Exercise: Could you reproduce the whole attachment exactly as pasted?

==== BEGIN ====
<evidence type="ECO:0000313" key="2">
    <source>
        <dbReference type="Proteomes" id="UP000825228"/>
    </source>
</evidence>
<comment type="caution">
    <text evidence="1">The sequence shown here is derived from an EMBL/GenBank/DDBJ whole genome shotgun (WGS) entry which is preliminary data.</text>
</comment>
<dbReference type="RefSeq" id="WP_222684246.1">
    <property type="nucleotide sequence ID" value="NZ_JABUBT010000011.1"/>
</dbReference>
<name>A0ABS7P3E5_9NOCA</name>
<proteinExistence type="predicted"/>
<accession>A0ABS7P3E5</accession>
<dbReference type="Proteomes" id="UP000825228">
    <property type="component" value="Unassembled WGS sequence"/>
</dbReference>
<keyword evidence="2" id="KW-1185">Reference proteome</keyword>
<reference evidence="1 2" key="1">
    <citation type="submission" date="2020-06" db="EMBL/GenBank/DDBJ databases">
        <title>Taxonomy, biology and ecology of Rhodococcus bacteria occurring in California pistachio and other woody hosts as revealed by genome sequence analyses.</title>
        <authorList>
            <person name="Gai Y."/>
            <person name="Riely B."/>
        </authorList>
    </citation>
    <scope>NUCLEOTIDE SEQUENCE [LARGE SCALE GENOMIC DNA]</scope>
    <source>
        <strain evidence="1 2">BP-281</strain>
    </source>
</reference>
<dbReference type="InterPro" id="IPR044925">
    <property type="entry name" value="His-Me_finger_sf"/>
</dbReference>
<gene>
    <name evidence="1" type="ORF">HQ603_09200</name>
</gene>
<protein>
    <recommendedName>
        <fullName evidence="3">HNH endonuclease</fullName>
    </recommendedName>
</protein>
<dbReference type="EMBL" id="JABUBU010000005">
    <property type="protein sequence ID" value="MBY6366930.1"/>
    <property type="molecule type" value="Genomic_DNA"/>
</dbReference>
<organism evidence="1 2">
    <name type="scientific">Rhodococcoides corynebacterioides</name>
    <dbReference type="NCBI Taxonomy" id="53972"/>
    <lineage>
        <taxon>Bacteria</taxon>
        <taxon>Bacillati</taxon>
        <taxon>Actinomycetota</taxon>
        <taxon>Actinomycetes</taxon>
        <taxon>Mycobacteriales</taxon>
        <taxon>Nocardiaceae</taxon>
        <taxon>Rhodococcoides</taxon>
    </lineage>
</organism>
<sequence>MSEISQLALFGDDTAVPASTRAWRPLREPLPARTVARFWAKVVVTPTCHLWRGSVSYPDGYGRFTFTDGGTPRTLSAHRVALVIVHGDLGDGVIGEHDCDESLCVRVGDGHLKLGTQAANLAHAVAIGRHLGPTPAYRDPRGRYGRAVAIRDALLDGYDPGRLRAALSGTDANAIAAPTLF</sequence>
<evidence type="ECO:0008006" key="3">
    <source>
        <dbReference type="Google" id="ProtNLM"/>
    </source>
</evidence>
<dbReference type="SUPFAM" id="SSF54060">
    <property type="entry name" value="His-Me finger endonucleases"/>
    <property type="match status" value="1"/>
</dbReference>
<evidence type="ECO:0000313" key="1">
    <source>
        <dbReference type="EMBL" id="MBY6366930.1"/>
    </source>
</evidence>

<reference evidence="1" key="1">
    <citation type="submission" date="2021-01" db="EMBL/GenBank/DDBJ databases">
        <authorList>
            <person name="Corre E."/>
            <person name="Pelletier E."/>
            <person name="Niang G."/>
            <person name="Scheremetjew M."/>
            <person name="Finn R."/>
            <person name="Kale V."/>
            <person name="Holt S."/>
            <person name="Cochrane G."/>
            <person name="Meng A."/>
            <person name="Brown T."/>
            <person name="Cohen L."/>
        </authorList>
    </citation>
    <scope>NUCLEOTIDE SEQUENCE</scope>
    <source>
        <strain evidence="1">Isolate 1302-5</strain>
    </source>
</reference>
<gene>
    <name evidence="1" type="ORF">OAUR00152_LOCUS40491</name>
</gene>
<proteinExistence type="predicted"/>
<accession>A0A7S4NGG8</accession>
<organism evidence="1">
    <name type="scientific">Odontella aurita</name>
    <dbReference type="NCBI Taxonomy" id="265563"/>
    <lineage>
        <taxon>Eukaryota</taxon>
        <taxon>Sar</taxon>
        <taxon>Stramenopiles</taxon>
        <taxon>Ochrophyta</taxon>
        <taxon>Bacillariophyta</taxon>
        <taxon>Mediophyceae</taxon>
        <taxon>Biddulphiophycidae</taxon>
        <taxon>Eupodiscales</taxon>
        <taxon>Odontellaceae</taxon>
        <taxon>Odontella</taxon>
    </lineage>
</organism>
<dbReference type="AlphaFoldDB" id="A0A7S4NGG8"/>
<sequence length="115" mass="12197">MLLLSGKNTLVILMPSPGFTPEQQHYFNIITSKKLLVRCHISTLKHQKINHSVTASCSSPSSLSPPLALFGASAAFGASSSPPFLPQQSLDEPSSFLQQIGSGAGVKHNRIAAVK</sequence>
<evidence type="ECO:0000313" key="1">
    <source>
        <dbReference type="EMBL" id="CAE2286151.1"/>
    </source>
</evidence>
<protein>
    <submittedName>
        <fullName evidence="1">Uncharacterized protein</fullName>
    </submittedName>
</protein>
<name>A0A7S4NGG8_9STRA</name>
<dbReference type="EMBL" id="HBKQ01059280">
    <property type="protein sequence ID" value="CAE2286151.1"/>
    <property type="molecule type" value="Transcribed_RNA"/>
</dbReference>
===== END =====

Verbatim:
<evidence type="ECO:0000313" key="2">
    <source>
        <dbReference type="Proteomes" id="UP000825228"/>
    </source>
</evidence>
<comment type="caution">
    <text evidence="1">The sequence shown here is derived from an EMBL/GenBank/DDBJ whole genome shotgun (WGS) entry which is preliminary data.</text>
</comment>
<dbReference type="RefSeq" id="WP_222684246.1">
    <property type="nucleotide sequence ID" value="NZ_JABUBT010000011.1"/>
</dbReference>
<name>A0ABS7P3E5_9NOCA</name>
<proteinExistence type="predicted"/>
<accession>A0ABS7P3E5</accession>
<dbReference type="Proteomes" id="UP000825228">
    <property type="component" value="Unassembled WGS sequence"/>
</dbReference>
<keyword evidence="2" id="KW-1185">Reference proteome</keyword>
<reference evidence="1 2" key="1">
    <citation type="submission" date="2020-06" db="EMBL/GenBank/DDBJ databases">
        <title>Taxonomy, biology and ecology of Rhodococcus bacteria occurring in California pistachio and other woody hosts as revealed by genome sequence analyses.</title>
        <authorList>
            <person name="Gai Y."/>
            <person name="Riely B."/>
        </authorList>
    </citation>
    <scope>NUCLEOTIDE SEQUENCE [LARGE SCALE GENOMIC DNA]</scope>
    <source>
        <strain evidence="1 2">BP-281</strain>
    </source>
</reference>
<dbReference type="InterPro" id="IPR044925">
    <property type="entry name" value="His-Me_finger_sf"/>
</dbReference>
<gene>
    <name evidence="1" type="ORF">HQ603_09200</name>
</gene>
<protein>
    <recommendedName>
        <fullName evidence="3">HNH endonuclease</fullName>
    </recommendedName>
</protein>
<dbReference type="EMBL" id="JABUBU010000005">
    <property type="protein sequence ID" value="MBY6366930.1"/>
    <property type="molecule type" value="Genomic_DNA"/>
</dbReference>
<organism evidence="1 2">
    <name type="scientific">Rhodococcoides corynebacterioides</name>
    <dbReference type="NCBI Taxonomy" id="53972"/>
    <lineage>
        <taxon>Bacteria</taxon>
        <taxon>Bacillati</taxon>
        <taxon>Actinomycetota</taxon>
        <taxon>Actinomycetes</taxon>
        <taxon>Mycobacteriales</taxon>
        <taxon>Nocardiaceae</taxon>
        <taxon>Rhodococcoides</taxon>
    </lineage>
</organism>
<sequence>MSEISQLALFGDDTAVPASTRAWRPLREPLPARTVARFWAKVVVTPTCHLWRGSVSYPDGYGRFTFTDGGTPRTLSAHRVALVIVHGDLGDGVIGEHDCDESLCVRVGDGHLKLGTQAANLAHAVAIGRHLGPTPAYRDPRGRYGRAVAIRDALLDGYDPGRLRAALSGTDANAIAAPTLF</sequence>
<evidence type="ECO:0008006" key="3">
    <source>
        <dbReference type="Google" id="ProtNLM"/>
    </source>
</evidence>
<dbReference type="SUPFAM" id="SSF54060">
    <property type="entry name" value="His-Me finger endonucleases"/>
    <property type="match status" value="1"/>
</dbReference>
<evidence type="ECO:0000313" key="1">
    <source>
        <dbReference type="EMBL" id="MBY6366930.1"/>
    </source>
</evidence>

<reference evidence="1" key="1">
    <citation type="submission" date="2021-01" db="EMBL/GenBank/DDBJ databases">
        <authorList>
            <person name="Corre E."/>
            <person name="Pelletier E."/>
            <person name="Niang G."/>
            <person name="Scheremetjew M."/>
            <person name="Finn R."/>
            <person name="Kale V."/>
            <person name="Holt S."/>
            <person name="Cochrane G."/>
            <person name="Meng A."/>
            <person name="Brown T."/>
            <person name="Cohen L."/>
        </authorList>
    </citation>
    <scope>NUCLEOTIDE SEQUENCE</scope>
    <source>
        <strain evidence="1">Isolate 1302-5</strain>
    </source>
</reference>
<gene>
    <name evidence="1" type="ORF">OAUR00152_LOCUS40491</name>
</gene>
<proteinExistence type="predicted"/>
<accession>A0A7S4NGG8</accession>
<organism evidence="1">
    <name type="scientific">Odontella aurita</name>
    <dbReference type="NCBI Taxonomy" id="265563"/>
    <lineage>
        <taxon>Eukaryota</taxon>
        <taxon>Sar</taxon>
        <taxon>Stramenopiles</taxon>
        <taxon>Ochrophyta</taxon>
        <taxon>Bacillariophyta</taxon>
        <taxon>Mediophyceae</taxon>
        <taxon>Biddulphiophycidae</taxon>
        <taxon>Eupodiscales</taxon>
        <taxon>Odontellaceae</taxon>
        <taxon>Odontella</taxon>
    </lineage>
</organism>
<dbReference type="AlphaFoldDB" id="A0A7S4NGG8"/>
<sequence length="115" mass="12197">MLLLSGKNTLVILMPSPGFTPEQQHYFNIITSKKLLVRCHISTLKHQKINHSVTASCSSPSSLSPPLALFGASAAFGASSSPPFLPQQSLDEPSSFLQQIGSGAGVKHNRIAAVK</sequence>
<evidence type="ECO:0000313" key="1">
    <source>
        <dbReference type="EMBL" id="CAE2286151.1"/>
    </source>
</evidence>
<protein>
    <submittedName>
        <fullName evidence="1">Uncharacterized protein</fullName>
    </submittedName>
</protein>
<name>A0A7S4NGG8_9STRA</name>
<dbReference type="EMBL" id="HBKQ01059280">
    <property type="protein sequence ID" value="CAE2286151.1"/>
    <property type="molecule type" value="Transcribed_RNA"/>
</dbReference>